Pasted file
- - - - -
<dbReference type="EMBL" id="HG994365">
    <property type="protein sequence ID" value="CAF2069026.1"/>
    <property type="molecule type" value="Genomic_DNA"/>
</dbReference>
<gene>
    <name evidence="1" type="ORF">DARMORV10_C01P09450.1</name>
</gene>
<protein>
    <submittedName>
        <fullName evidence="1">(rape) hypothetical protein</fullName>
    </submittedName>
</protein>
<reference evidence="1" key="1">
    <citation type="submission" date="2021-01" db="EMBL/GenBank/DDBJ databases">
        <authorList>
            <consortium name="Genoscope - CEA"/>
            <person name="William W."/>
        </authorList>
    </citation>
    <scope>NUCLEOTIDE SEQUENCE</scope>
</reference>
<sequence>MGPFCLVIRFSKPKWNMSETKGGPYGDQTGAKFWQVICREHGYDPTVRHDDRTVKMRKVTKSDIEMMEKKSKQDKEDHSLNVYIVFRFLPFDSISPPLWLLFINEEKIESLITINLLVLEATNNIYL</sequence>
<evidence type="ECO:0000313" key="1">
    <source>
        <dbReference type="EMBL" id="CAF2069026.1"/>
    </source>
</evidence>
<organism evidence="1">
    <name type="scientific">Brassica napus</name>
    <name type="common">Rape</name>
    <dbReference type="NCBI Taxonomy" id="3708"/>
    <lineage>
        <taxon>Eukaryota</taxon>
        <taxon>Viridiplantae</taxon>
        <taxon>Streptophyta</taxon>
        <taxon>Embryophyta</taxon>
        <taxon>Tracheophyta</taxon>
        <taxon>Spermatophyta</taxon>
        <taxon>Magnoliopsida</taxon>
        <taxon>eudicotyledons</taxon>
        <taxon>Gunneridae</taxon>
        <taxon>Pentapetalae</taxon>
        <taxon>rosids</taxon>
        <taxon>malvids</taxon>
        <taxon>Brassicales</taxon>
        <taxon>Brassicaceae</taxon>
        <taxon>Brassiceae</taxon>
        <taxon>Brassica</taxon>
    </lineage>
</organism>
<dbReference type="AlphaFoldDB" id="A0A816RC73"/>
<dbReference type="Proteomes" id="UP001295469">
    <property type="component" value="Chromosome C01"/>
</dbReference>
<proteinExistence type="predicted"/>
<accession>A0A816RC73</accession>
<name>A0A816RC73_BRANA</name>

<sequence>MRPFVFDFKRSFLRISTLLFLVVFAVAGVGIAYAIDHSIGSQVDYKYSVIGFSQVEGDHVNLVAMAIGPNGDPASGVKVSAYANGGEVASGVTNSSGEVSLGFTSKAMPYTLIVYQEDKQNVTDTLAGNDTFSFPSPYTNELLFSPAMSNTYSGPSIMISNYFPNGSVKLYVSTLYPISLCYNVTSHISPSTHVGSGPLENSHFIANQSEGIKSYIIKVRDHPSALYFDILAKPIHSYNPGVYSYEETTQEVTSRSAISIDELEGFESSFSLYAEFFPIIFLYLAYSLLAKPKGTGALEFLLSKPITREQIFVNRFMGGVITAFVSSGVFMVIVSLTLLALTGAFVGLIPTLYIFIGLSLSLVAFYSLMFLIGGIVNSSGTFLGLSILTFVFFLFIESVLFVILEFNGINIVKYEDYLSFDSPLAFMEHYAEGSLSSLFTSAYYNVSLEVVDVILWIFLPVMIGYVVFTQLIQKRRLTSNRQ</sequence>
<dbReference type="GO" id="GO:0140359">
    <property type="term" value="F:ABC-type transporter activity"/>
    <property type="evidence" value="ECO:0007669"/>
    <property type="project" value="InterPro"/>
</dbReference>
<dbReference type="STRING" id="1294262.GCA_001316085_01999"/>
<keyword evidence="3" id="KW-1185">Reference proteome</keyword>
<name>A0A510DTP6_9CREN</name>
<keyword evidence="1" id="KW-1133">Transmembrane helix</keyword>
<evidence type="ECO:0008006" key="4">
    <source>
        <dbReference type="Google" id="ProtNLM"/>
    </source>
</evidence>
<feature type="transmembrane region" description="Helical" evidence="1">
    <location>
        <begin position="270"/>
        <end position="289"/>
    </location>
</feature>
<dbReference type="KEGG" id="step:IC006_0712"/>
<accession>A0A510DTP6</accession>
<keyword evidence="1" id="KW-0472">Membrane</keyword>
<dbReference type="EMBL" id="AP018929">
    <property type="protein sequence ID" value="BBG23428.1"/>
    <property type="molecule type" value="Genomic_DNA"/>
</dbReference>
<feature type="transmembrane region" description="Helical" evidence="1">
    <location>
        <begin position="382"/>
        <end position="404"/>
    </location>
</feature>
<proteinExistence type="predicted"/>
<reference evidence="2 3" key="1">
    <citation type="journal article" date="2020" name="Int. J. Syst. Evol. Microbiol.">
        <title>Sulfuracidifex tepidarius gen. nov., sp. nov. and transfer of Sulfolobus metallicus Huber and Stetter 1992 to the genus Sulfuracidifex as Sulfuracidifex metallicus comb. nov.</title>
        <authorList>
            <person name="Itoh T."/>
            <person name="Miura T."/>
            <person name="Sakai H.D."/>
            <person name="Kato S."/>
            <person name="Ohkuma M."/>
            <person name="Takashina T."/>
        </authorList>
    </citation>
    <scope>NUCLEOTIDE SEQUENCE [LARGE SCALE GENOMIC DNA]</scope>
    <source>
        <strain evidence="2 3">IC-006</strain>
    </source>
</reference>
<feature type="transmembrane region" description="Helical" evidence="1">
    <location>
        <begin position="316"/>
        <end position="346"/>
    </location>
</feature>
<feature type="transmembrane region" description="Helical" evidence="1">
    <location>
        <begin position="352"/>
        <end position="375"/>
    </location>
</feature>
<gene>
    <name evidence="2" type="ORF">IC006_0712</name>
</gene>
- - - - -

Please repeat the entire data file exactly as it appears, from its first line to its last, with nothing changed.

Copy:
<dbReference type="EMBL" id="HG994365">
    <property type="protein sequence ID" value="CAF2069026.1"/>
    <property type="molecule type" value="Genomic_DNA"/>
</dbReference>
<gene>
    <name evidence="1" type="ORF">DARMORV10_C01P09450.1</name>
</gene>
<protein>
    <submittedName>
        <fullName evidence="1">(rape) hypothetical protein</fullName>
    </submittedName>
</protein>
<reference evidence="1" key="1">
    <citation type="submission" date="2021-01" db="EMBL/GenBank/DDBJ databases">
        <authorList>
            <consortium name="Genoscope - CEA"/>
            <person name="William W."/>
        </authorList>
    </citation>
    <scope>NUCLEOTIDE SEQUENCE</scope>
</reference>
<sequence>MGPFCLVIRFSKPKWNMSETKGGPYGDQTGAKFWQVICREHGYDPTVRHDDRTVKMRKVTKSDIEMMEKKSKQDKEDHSLNVYIVFRFLPFDSISPPLWLLFINEEKIESLITINLLVLEATNNIYL</sequence>
<evidence type="ECO:0000313" key="1">
    <source>
        <dbReference type="EMBL" id="CAF2069026.1"/>
    </source>
</evidence>
<organism evidence="1">
    <name type="scientific">Brassica napus</name>
    <name type="common">Rape</name>
    <dbReference type="NCBI Taxonomy" id="3708"/>
    <lineage>
        <taxon>Eukaryota</taxon>
        <taxon>Viridiplantae</taxon>
        <taxon>Streptophyta</taxon>
        <taxon>Embryophyta</taxon>
        <taxon>Tracheophyta</taxon>
        <taxon>Spermatophyta</taxon>
        <taxon>Magnoliopsida</taxon>
        <taxon>eudicotyledons</taxon>
        <taxon>Gunneridae</taxon>
        <taxon>Pentapetalae</taxon>
        <taxon>rosids</taxon>
        <taxon>malvids</taxon>
        <taxon>Brassicales</taxon>
        <taxon>Brassicaceae</taxon>
        <taxon>Brassiceae</taxon>
        <taxon>Brassica</taxon>
    </lineage>
</organism>
<dbReference type="AlphaFoldDB" id="A0A816RC73"/>
<dbReference type="Proteomes" id="UP001295469">
    <property type="component" value="Chromosome C01"/>
</dbReference>
<proteinExistence type="predicted"/>
<accession>A0A816RC73</accession>
<name>A0A816RC73_BRANA</name>

<sequence>MRPFVFDFKRSFLRISTLLFLVVFAVAGVGIAYAIDHSIGSQVDYKYSVIGFSQVEGDHVNLVAMAIGPNGDPASGVKVSAYANGGEVASGVTNSSGEVSLGFTSKAMPYTLIVYQEDKQNVTDTLAGNDTFSFPSPYTNELLFSPAMSNTYSGPSIMISNYFPNGSVKLYVSTLYPISLCYNVTSHISPSTHVGSGPLENSHFIANQSEGIKSYIIKVRDHPSALYFDILAKPIHSYNPGVYSYEETTQEVTSRSAISIDELEGFESSFSLYAEFFPIIFLYLAYSLLAKPKGTGALEFLLSKPITREQIFVNRFMGGVITAFVSSGVFMVIVSLTLLALTGAFVGLIPTLYIFIGLSLSLVAFYSLMFLIGGIVNSSGTFLGLSILTFVFFLFIESVLFVILEFNGINIVKYEDYLSFDSPLAFMEHYAEGSLSSLFTSAYYNVSLEVVDVILWIFLPVMIGYVVFTQLIQKRRLTSNRQ</sequence>
<dbReference type="GO" id="GO:0140359">
    <property type="term" value="F:ABC-type transporter activity"/>
    <property type="evidence" value="ECO:0007669"/>
    <property type="project" value="InterPro"/>
</dbReference>
<dbReference type="STRING" id="1294262.GCA_001316085_01999"/>
<keyword evidence="3" id="KW-1185">Reference proteome</keyword>
<name>A0A510DTP6_9CREN</name>
<keyword evidence="1" id="KW-1133">Transmembrane helix</keyword>
<evidence type="ECO:0008006" key="4">
    <source>
        <dbReference type="Google" id="ProtNLM"/>
    </source>
</evidence>
<feature type="transmembrane region" description="Helical" evidence="1">
    <location>
        <begin position="270"/>
        <end position="289"/>
    </location>
</feature>
<dbReference type="KEGG" id="step:IC006_0712"/>
<accession>A0A510DTP6</accession>
<keyword evidence="1" id="KW-0472">Membrane</keyword>
<dbReference type="EMBL" id="AP018929">
    <property type="protein sequence ID" value="BBG23428.1"/>
    <property type="molecule type" value="Genomic_DNA"/>
</dbReference>
<feature type="transmembrane region" description="Helical" evidence="1">
    <location>
        <begin position="382"/>
        <end position="404"/>
    </location>
</feature>
<proteinExistence type="predicted"/>
<reference evidence="2 3" key="1">
    <citation type="journal article" date="2020" name="Int. J. Syst. Evol. Microbiol.">
        <title>Sulfuracidifex tepidarius gen. nov., sp. nov. and transfer of Sulfolobus metallicus Huber and Stetter 1992 to the genus Sulfuracidifex as Sulfuracidifex metallicus comb. nov.</title>
        <authorList>
            <person name="Itoh T."/>
            <person name="Miura T."/>
            <person name="Sakai H.D."/>
            <person name="Kato S."/>
            <person name="Ohkuma M."/>
            <person name="Takashina T."/>
        </authorList>
    </citation>
    <scope>NUCLEOTIDE SEQUENCE [LARGE SCALE GENOMIC DNA]</scope>
    <source>
        <strain evidence="2 3">IC-006</strain>
    </source>
</reference>
<feature type="transmembrane region" description="Helical" evidence="1">
    <location>
        <begin position="316"/>
        <end position="346"/>
    </location>
</feature>
<feature type="transmembrane region" description="Helical" evidence="1">
    <location>
        <begin position="352"/>
        <end position="375"/>
    </location>
</feature>
<gene>
    <name evidence="2" type="ORF">IC006_0712</name>
</gene>